Key Factors for Successful Career Development
Over time, many organizations have incorporated strategic plans and farsighted strategies into their management practices. One strategy that has received considerable positive acceptance in the business and corporate communities is career development.
By definition, Career development refers to the planned efforts and activities employed to align an individual’s career needs with an organization’s workforce requirements. In other words, it refers to creating opportunities for staff to advance and develop professionally within the organization.
Hallmarks of a successful career development program vary, but certain key factors are often present.
- First, employee development should be linked with business strategy. By doing so, career development is seen as a business necessity that relates to competitive advantage rather than as an extra that may be trimmed when budgets are tight.
- Second, career development aligns individual needs with organizational workforce requirements quite clearly, providing the potential for significant gains on both sides.
- Third, this development is employed as part of an overall human resource strategy, allowing for consistency in performance management and supervision.
- Fourth, accountability mechanisms are present, so that the effects wrought through career development can be sustained over time.
- Finally, development becomes institutionalized, so that those at every level of the organization are aware of the program, know how to take advantage of it, and can rely on its existence over time.
Several approached are used in career development on an organizational level. Some organizations identify career paths for employees to follow upon initial association with the employer. These career paths may stand alone or they may be closely aligned with the concept of succession planning for key positions within the organization.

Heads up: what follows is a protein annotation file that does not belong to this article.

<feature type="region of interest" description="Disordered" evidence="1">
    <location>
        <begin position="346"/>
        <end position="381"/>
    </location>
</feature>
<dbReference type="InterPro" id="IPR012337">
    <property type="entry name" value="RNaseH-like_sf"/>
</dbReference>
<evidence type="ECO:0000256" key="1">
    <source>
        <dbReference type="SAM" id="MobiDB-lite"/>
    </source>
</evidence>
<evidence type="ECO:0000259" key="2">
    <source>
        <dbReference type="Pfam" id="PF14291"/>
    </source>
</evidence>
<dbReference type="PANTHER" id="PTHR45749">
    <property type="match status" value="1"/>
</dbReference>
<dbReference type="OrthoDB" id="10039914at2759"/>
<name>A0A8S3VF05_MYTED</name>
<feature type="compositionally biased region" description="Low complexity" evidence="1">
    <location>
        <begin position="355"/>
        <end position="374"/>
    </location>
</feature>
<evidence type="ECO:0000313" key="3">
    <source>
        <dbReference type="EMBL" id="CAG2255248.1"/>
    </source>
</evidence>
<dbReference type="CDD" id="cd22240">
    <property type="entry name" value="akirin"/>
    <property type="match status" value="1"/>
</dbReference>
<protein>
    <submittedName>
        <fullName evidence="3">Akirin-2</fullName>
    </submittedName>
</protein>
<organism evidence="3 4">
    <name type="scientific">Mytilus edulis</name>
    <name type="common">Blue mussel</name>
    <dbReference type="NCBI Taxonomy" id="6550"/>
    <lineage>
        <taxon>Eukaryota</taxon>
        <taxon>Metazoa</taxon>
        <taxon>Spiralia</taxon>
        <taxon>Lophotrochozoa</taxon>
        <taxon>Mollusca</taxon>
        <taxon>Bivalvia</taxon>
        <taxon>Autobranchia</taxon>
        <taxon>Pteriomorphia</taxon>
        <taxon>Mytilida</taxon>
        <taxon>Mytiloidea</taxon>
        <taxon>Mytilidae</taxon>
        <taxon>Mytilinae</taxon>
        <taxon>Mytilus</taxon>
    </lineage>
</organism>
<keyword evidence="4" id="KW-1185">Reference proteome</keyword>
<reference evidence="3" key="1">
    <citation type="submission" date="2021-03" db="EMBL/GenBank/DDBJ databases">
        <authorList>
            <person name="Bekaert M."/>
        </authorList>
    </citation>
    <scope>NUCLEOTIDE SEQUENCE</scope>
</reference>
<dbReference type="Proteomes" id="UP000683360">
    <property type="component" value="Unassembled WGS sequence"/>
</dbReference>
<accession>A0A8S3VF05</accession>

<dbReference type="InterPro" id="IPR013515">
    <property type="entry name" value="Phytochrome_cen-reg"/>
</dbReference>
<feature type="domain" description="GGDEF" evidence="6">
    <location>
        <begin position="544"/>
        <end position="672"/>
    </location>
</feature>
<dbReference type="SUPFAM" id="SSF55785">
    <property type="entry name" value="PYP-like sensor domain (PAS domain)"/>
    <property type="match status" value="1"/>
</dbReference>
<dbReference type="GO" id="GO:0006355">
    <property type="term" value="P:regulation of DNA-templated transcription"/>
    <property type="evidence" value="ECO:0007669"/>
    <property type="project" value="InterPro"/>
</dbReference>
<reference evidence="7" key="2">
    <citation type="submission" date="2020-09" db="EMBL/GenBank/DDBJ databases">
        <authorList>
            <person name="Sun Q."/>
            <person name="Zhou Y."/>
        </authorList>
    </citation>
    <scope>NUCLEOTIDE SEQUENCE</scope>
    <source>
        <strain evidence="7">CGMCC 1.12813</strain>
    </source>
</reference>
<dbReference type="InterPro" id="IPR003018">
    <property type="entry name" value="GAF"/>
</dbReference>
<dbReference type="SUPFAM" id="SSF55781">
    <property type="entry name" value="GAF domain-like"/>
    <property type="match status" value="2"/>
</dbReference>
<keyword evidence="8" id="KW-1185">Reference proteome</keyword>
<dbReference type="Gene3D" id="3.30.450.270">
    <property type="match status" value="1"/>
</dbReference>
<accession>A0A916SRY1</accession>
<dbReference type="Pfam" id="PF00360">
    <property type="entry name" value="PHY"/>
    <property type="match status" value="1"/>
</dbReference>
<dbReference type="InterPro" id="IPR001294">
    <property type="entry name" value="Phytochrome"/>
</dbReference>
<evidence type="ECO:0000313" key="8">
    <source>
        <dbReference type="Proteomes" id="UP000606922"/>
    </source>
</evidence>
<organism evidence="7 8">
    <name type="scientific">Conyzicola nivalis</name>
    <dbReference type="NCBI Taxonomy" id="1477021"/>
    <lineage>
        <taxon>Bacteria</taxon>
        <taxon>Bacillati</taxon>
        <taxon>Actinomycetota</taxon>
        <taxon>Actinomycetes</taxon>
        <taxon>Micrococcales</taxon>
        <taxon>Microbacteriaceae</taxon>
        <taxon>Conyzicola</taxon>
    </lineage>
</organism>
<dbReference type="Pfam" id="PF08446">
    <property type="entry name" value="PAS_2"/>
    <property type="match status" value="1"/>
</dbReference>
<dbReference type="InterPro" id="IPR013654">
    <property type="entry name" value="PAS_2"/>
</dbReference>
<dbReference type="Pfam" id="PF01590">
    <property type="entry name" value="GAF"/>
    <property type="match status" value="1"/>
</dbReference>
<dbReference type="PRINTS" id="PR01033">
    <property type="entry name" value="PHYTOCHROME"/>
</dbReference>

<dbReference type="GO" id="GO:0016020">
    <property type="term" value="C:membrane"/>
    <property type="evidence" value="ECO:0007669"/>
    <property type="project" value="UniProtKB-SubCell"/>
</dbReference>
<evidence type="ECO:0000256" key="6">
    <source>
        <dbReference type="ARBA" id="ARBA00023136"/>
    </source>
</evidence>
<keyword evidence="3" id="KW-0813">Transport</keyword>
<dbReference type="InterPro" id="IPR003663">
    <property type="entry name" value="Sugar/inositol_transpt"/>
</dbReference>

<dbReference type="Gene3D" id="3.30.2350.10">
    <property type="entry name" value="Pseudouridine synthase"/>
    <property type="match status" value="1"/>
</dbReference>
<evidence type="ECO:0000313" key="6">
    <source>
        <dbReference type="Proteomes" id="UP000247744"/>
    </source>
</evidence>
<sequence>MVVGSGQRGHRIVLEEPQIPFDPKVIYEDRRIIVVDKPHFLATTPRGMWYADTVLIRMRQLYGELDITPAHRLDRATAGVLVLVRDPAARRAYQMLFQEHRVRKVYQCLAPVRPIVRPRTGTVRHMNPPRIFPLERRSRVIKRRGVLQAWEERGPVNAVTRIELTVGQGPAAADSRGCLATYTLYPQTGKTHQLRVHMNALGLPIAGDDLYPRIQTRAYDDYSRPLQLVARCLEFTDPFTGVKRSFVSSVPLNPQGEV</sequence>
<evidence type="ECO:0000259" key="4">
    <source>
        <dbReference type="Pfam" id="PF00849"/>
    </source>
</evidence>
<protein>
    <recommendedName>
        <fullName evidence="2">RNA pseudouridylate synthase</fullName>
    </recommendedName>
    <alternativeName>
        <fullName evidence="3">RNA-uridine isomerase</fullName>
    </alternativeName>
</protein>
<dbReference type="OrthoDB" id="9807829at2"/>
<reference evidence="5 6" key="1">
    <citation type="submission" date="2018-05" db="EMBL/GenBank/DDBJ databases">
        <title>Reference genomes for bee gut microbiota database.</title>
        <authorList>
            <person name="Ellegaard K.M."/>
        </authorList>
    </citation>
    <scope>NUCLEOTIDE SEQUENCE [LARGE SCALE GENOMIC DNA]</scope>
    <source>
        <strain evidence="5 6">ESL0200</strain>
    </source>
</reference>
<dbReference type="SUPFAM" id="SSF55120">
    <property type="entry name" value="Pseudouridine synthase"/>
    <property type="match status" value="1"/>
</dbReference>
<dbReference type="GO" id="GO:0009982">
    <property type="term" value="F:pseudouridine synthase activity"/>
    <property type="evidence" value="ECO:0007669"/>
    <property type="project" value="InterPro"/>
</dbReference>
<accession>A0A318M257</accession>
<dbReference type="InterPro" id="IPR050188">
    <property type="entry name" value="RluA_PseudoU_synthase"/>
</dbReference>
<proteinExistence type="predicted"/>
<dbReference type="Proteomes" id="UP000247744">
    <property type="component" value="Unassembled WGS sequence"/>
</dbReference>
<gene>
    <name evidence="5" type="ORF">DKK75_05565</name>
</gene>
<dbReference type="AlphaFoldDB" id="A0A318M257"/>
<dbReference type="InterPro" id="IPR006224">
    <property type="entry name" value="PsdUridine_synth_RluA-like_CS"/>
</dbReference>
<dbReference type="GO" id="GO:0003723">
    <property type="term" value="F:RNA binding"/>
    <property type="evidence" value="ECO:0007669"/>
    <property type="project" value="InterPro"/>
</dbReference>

Organizations that employ succession planning often identify both the interested individual and the path for the individual to follow. Mentoring systems may also be employed to encourage employee advancement. Employee self-assessment tools may be made available, such as career planning workshops, work-books, or computer software applications. Formal development programs may also be utilized, along with tuition reimbursement, job rotation, and enrichment systems, as a means to encourage employee development.
At the supervisory level, those persons tasked with career development of the employees they supervise may engage in a variety of behaviors and activities. Supervisory behaviors and activities may include identifying employee potential, aligning individual career goals with organizational needs when providing career counseling, helping employees understand the link between their current job performance and future development, particularly as it relates to the employees’ performance evaluations, inspiring staff to work to their highest potential, and ensuring that resources are available to support employee development.
Supervisors often play a role in creating growth opportunities that are consistent with employee and organizational goals and providing exposure for employees to other people who can advance their careers or otherwise assist them.
Finally, supervisors may assist employees in identifying options, setting goals, and developing an action plan. In each of these ways, the supervisor can help an employee to advance within the organization and can assist the organization in strengthening the skills and abilities of current staff. In turn, these efforts may result in improved employee retention and an environment where people will want to work.